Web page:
Breaking down the mechanics of high-octane setup men Chris Withrow and Dellin Betances.
One of the more visible signs of change in today's game is the reshaping of the bullpen, which has led to an increased emphasis on stockpiling ace relievers. Baseball has become saturated with strikeouts, and the solution becomes more concentrated as a game gets to the late innings and the leading team trots out a conga line of pitchers who specialize in whiffs. Today's ’pen is mightier than it’s ever been before.
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Examining Homer Bailey, Danny Salazar, and Justin Masterson.
Last week we studied a trio of pitchers who have enjoyed breakouts in performance over the first month of the season in order to distinguish legitimate improvement from potential mirage. This week, we examine the other side of the coin. There are a handful of pitchers who entered the season with high expectations yet have been knocked around the yard this April, and the most perplexing of these players are those whose peripheral stats are in line with last season but whose batted-ball profiles have taken a dive. It might be tempting to dismiss any vulnerability due to the vagaries of balls in play over small samples, but in some cases there are functional underpinnings to suggest that something has gone awry.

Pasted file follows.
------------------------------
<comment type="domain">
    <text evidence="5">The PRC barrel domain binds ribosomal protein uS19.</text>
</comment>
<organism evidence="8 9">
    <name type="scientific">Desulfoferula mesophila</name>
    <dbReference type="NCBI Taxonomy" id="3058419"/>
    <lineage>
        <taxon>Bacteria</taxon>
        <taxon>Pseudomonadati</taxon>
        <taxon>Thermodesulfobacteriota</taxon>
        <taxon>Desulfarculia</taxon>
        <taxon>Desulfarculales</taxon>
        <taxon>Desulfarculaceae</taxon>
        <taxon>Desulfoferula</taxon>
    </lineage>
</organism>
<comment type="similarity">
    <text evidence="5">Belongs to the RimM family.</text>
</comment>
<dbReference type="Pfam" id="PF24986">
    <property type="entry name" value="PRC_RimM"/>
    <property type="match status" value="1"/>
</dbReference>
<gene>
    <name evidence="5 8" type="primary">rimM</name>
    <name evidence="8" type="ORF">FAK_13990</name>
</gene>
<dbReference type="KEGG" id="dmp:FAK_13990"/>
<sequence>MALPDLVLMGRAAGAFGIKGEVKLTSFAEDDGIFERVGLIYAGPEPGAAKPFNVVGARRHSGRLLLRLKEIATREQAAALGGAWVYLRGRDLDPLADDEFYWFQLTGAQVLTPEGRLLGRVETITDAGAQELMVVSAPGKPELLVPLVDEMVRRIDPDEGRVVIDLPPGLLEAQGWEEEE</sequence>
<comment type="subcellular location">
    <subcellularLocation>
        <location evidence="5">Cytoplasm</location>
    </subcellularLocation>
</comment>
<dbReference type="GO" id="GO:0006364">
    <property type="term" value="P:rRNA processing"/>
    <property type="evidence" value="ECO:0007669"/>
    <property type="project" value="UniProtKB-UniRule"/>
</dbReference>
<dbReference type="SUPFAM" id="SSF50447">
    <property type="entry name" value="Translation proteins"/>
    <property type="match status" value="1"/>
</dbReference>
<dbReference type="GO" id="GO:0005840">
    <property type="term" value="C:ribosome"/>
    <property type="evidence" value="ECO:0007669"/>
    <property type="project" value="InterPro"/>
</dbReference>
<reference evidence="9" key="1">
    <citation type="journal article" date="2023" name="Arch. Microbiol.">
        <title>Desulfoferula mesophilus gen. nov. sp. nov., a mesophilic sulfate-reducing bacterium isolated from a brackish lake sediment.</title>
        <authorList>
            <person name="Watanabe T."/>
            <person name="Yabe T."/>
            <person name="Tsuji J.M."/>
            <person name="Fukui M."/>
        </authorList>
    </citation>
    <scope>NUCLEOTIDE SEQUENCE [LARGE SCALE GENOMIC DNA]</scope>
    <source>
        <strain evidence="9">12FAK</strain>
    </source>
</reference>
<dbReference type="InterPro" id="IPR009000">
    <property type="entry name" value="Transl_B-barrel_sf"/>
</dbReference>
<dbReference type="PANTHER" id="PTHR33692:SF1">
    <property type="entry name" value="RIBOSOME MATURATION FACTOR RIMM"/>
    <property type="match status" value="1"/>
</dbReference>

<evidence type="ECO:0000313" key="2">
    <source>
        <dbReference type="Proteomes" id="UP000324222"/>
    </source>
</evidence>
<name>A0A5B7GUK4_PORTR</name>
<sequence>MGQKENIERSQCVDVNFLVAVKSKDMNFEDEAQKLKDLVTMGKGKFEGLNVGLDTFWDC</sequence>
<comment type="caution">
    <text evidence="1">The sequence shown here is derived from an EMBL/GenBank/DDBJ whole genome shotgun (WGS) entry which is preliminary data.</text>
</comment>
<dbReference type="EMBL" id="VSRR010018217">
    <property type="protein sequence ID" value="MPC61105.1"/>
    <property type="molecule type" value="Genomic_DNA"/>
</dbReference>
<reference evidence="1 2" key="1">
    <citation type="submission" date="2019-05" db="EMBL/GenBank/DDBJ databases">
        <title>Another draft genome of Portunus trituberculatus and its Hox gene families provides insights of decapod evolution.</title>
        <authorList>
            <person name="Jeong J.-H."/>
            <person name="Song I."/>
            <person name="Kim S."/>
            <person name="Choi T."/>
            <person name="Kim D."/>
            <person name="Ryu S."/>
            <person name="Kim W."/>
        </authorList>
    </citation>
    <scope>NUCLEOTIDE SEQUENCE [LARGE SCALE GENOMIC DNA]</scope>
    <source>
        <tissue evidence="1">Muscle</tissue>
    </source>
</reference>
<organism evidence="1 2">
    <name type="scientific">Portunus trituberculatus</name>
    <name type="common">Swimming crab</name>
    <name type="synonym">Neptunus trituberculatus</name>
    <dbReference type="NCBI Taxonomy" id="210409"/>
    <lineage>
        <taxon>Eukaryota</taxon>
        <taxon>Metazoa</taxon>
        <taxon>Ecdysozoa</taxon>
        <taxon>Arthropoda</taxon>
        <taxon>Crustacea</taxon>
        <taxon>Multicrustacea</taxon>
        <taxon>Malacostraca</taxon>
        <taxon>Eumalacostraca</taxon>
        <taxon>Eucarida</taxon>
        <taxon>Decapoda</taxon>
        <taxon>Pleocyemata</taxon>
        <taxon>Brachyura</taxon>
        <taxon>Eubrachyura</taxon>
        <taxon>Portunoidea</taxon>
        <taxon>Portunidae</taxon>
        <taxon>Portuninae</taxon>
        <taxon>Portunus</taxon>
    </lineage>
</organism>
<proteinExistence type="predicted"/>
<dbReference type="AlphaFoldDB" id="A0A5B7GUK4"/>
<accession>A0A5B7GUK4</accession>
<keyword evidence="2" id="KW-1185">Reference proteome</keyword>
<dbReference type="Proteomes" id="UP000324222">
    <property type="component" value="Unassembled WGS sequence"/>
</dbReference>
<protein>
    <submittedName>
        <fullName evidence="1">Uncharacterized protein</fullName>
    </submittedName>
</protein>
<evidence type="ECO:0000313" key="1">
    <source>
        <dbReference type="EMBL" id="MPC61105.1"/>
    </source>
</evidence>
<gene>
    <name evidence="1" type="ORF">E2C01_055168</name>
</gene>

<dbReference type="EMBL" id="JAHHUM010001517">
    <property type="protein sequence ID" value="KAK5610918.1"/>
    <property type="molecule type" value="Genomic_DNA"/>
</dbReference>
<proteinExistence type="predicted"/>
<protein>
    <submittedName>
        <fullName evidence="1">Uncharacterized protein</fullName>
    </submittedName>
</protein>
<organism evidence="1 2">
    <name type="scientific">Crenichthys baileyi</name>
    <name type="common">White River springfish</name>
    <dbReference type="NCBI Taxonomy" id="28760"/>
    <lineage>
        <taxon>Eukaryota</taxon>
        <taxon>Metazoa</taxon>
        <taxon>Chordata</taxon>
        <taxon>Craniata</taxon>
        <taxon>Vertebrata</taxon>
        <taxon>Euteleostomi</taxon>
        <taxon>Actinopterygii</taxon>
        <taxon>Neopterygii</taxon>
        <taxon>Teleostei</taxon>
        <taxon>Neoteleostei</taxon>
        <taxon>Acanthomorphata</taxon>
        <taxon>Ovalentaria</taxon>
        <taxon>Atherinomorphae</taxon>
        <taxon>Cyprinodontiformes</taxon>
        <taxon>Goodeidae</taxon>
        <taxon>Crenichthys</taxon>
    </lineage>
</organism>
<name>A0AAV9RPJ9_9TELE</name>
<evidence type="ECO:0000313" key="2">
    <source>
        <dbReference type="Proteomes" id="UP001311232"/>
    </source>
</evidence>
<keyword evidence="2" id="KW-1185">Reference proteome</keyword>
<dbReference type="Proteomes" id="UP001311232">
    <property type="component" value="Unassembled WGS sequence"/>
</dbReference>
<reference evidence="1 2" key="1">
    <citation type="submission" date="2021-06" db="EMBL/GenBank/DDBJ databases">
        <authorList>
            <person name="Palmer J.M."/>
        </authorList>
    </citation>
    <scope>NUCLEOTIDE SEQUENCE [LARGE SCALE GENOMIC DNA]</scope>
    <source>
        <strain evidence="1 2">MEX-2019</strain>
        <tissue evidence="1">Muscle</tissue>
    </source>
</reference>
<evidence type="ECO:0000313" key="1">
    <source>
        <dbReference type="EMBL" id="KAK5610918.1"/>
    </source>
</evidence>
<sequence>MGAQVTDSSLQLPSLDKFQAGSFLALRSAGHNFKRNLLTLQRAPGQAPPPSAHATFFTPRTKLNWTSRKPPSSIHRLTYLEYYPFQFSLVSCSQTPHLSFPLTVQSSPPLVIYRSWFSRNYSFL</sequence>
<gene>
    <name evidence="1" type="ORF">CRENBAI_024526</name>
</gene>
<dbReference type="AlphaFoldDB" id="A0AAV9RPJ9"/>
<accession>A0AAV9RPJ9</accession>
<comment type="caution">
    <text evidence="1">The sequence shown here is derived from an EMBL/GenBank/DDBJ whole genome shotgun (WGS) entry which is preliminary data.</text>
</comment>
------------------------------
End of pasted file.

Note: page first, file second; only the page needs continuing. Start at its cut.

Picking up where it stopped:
The Yankees' new starter appears to have the most important attribute of them all: the ability to make adjustment.
When I wrote about Masahiro Tanakaover the winter, my analysis was limited to the piecemeal footage that could be found across the interwebs, which led to a lot of caveats about what we could expect of his performance in the majors. There were many reasons for caution when projecting the state-side translation of his skill set, ranging from his workloads and pitch selection to his mechanics and statistical profile. With a trio of big-league starts now under his belt, we have a much clearer picture of his talent.
This above all: to thine own self be true, / And it must follow, as the night the day, / Thou canst hit many dingers.
Most hitting changes are subtle and small. Even to the trained eye it can take time to notice a change a hitter may have made months ago. The emergence of Carlos Gomez, All-Star, goes hand-in-hand with a swing change he made at some point between July 6 and 23, 2012.
Before looking at those dates, let’s get familiar with Gomez as a player. He came into the league in 2007 with the Mets before being traded to the Twins in the Johan Santana deal. As a prospect, Gomez was a fascinating case study. I found reports going back to 2006 praising his raw natural power, but it simply never showed up in games. (E.g. “Power is not there now, but potential is there once he adds bulk to his long, lanky frame.”—Kevin Goldstein.) Where his power would take time his speed was immediate and his ticket into a big-league lineup. He never broke double digits in home runs in the minors but he stole over 100 bases combined his first two years on the farm. This was a guy seemingly built to lead off.
Doug looks for signs of mechanical progress by Yordano Ventura, Trevor Bauer, Chris Archer, and Erasmo Ramirez.
This is my third year writing Raising Aces for Baseball Prospectus, and one of the perks is the dynamic nature of the series (aided by the leniency of our editors). I’m always searching for better ways to communicate ideas about pitching or to broaden the discussion, and transparency has been an integral part of the process.